Great post today. I was wondering if you would comment about George McGovern.

    cheers, parsnip

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  3. Well, parsnip, if by "elitist" you mean McGovern held unpopular views, yes, I suppose he did and that's why he lost.

    Thompson was indeed a hoot. That's him to the left of McGovern in the above photo.

    Glad you enjoyed the post, parnip. Thanks for commenting.

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  4. Kirk, my first vote for president went to Richard Nixon in '68. It happened because I believed he had a "secret plan" to end the war, or at least he said he did. I believe now his secret plan was to announce at the end of his first term he'd set a time-table for us to be out of Vietnam.

    I believed in '68 — naïvely, as it turns out — that the Republicans would do their best to end the war. None of us reckoned with Henry Kissinger.

    So, disgusted by the whole thing, in '72 I voted for McGovern, thinking — and there's that problem again, "thinking" — that he could win, that the public would want to get us out of that war.

    I now believe that in some diabolical design or conspiracy, McGovern was actually manipulated into place by Republicans. I'm not usually a big conspiracy fan, but in retrospect he just seemed so decent that he didn't have a prayer against Satan-incarnate, Richard Nixon.

    I've been a Democrat ever since, and although I live in the reddest state in the country, Utah, I am a true-blue Dem.

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    1. Postino, your comment reminds me of that scene in ALL THE PRESIDENT'S MEN (I can't seem to write anything without bringing in a pop cultural reference) where Deep Throat says to Woodward/Redford something like, "Don't you understand? The White House wanted Muskie to drop out of the race, and he's dropped out!" The Watergate scandel, after all, started with the break-in at Democratic headquarters, and I may be wrong, but I don't believe the exact reason for the break-in has ever been discovered, so you're theory doesn't seem all that far-fetched to me. Having said that, I find it just as easy to believe that Democrats were just fed up with the party establishment after Vietnam, the same way I was fed up after Iraq and voted for Obama over establishment favorite Hilary Clinton. Either could be true, in my opinion. I was in the fifth-grade in 1972, so I have to kind of look through all this in a rear-view mirror, which is why I appreciate all these comments.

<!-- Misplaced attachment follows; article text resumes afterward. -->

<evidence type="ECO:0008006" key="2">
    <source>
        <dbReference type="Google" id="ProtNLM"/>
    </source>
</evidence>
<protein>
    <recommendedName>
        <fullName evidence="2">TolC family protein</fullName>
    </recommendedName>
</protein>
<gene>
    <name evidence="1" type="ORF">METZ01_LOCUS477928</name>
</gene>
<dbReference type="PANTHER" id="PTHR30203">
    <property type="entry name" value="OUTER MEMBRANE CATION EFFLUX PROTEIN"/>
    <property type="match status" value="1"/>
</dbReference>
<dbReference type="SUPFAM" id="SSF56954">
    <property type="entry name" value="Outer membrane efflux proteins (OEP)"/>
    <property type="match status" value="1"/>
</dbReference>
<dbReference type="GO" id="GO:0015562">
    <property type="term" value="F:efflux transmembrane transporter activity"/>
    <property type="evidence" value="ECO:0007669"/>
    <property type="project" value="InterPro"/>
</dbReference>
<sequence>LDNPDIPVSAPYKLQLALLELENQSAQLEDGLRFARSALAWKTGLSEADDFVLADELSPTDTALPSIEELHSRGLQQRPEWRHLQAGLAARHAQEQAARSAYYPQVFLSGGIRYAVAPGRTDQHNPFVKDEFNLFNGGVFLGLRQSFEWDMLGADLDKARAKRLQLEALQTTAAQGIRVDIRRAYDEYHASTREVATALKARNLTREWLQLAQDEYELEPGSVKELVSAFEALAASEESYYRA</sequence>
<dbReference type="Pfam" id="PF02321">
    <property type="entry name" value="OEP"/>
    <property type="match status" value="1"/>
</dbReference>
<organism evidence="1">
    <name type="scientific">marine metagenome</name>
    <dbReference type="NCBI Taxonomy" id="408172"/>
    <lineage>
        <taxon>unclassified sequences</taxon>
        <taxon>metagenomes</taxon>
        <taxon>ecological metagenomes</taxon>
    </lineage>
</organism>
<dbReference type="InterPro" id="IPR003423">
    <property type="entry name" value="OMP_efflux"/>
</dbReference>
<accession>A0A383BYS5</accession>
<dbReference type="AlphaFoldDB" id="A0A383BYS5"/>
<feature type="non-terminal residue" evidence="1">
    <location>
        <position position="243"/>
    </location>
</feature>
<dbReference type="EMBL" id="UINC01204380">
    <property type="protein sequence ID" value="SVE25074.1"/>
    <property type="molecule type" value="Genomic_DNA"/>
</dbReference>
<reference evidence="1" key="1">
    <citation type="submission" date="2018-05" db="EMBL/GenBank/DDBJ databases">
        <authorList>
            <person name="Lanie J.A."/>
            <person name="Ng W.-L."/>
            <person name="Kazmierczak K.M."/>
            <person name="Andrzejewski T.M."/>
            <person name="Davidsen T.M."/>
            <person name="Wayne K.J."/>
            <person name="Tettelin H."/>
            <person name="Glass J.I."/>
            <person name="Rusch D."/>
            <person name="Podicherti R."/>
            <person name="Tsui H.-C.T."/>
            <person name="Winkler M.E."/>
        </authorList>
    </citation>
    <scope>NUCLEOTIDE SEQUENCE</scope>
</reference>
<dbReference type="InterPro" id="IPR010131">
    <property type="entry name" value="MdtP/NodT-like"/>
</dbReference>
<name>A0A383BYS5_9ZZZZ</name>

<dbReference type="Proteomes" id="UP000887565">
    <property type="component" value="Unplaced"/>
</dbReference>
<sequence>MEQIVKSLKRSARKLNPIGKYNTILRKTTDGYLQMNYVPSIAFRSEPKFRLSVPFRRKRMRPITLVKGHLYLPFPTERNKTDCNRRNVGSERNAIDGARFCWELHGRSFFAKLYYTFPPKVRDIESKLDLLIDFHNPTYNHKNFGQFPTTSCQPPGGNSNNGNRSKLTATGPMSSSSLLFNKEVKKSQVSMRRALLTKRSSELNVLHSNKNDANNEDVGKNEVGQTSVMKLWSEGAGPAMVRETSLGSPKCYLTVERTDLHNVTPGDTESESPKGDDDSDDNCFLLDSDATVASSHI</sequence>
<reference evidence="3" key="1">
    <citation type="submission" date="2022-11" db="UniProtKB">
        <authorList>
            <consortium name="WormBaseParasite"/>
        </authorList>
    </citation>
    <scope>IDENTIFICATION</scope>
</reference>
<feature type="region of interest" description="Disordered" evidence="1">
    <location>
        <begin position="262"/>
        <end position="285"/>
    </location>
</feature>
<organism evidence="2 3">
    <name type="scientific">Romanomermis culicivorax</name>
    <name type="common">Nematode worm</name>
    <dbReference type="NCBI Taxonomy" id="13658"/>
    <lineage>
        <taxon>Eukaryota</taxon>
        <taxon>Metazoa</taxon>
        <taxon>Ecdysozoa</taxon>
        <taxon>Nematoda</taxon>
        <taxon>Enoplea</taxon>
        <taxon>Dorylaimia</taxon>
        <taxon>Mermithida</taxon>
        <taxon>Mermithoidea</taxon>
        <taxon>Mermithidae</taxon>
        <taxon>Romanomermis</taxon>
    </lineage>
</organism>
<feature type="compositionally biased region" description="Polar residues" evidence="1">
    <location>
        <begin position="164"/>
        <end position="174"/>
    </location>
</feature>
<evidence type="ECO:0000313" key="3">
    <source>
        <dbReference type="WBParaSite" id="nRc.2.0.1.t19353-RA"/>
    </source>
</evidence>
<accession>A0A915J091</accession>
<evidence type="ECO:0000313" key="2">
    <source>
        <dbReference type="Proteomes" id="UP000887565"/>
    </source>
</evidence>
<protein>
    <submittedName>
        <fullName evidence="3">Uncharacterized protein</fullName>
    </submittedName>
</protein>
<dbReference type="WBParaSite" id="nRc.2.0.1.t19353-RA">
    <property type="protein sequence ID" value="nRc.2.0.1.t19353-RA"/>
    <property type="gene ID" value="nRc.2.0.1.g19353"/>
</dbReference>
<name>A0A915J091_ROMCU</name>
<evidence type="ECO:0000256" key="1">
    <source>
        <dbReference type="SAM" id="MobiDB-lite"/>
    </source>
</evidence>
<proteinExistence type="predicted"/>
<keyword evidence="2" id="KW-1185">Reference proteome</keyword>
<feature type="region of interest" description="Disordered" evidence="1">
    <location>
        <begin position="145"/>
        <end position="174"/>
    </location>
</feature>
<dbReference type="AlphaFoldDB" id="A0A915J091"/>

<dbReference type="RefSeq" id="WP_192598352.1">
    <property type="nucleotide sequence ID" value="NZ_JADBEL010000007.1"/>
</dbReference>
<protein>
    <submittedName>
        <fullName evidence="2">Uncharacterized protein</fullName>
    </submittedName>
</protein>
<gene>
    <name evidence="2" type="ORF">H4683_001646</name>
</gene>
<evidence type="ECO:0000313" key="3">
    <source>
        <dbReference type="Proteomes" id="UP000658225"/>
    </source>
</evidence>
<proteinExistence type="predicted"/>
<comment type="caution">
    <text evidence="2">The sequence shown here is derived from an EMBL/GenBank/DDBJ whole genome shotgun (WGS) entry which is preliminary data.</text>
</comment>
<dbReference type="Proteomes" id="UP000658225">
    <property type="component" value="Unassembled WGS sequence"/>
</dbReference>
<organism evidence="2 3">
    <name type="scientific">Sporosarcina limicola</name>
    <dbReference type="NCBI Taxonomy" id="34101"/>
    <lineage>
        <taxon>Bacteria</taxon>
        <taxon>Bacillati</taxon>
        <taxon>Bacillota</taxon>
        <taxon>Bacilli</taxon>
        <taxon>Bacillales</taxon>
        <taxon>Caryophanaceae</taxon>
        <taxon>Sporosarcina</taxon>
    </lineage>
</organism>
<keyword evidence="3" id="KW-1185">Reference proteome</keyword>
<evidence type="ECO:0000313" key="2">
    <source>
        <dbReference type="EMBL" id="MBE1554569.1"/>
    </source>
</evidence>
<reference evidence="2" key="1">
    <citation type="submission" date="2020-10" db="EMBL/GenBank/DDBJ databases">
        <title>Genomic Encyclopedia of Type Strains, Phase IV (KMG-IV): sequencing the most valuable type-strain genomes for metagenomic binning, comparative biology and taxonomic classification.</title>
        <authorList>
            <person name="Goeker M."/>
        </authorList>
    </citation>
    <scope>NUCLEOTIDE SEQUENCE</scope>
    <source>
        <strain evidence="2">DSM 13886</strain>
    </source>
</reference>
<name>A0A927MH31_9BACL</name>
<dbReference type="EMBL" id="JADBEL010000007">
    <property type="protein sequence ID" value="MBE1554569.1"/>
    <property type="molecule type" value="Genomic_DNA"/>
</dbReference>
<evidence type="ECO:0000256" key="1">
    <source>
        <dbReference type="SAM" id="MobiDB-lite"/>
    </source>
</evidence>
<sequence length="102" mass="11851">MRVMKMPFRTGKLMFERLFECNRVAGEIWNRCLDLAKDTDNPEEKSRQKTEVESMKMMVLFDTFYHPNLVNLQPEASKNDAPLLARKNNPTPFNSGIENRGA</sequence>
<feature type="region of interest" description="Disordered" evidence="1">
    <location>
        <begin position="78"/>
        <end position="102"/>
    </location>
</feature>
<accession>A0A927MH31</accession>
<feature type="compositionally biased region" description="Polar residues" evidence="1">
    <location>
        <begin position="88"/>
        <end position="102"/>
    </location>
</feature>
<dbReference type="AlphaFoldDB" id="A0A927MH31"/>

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  5. I remember it all vividly. SDS was no longer a functioning organization by 1972, but I was still involved in the anti-war movement. Even though Nixon said he'd end the war, I didn't trust him for a moment. 1968 was a pivotal year in many ways. The country began sliding into the dark side, as did much of the world. 1972 sealed it, and the 60s were over.

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    1. You were a member of the SDS? Wow!

      Jim, I know you read Erin O'Brien's blog, and have probably read her arguments for bringing back the draft as a way of preventing future misguided wars. I personally find that arguement flawed, as the draft was already in place at the BEGINNING of the Vietnam war, at that didn't exactly prevent an escalation. Still, I wonder if first changing the draft, by changing it to a lottery, and then ending it altogether, didn't take the sails out of the whole anti-war movement. After all, a big chunk of the 18-year old vote went to Nixon. !8-year olds in 1972 looked a lot like hippies to the fifth-grade me, but that was apparently more cosmetic than anything. If you have any thoughts on this Jim, I'd love to hear them.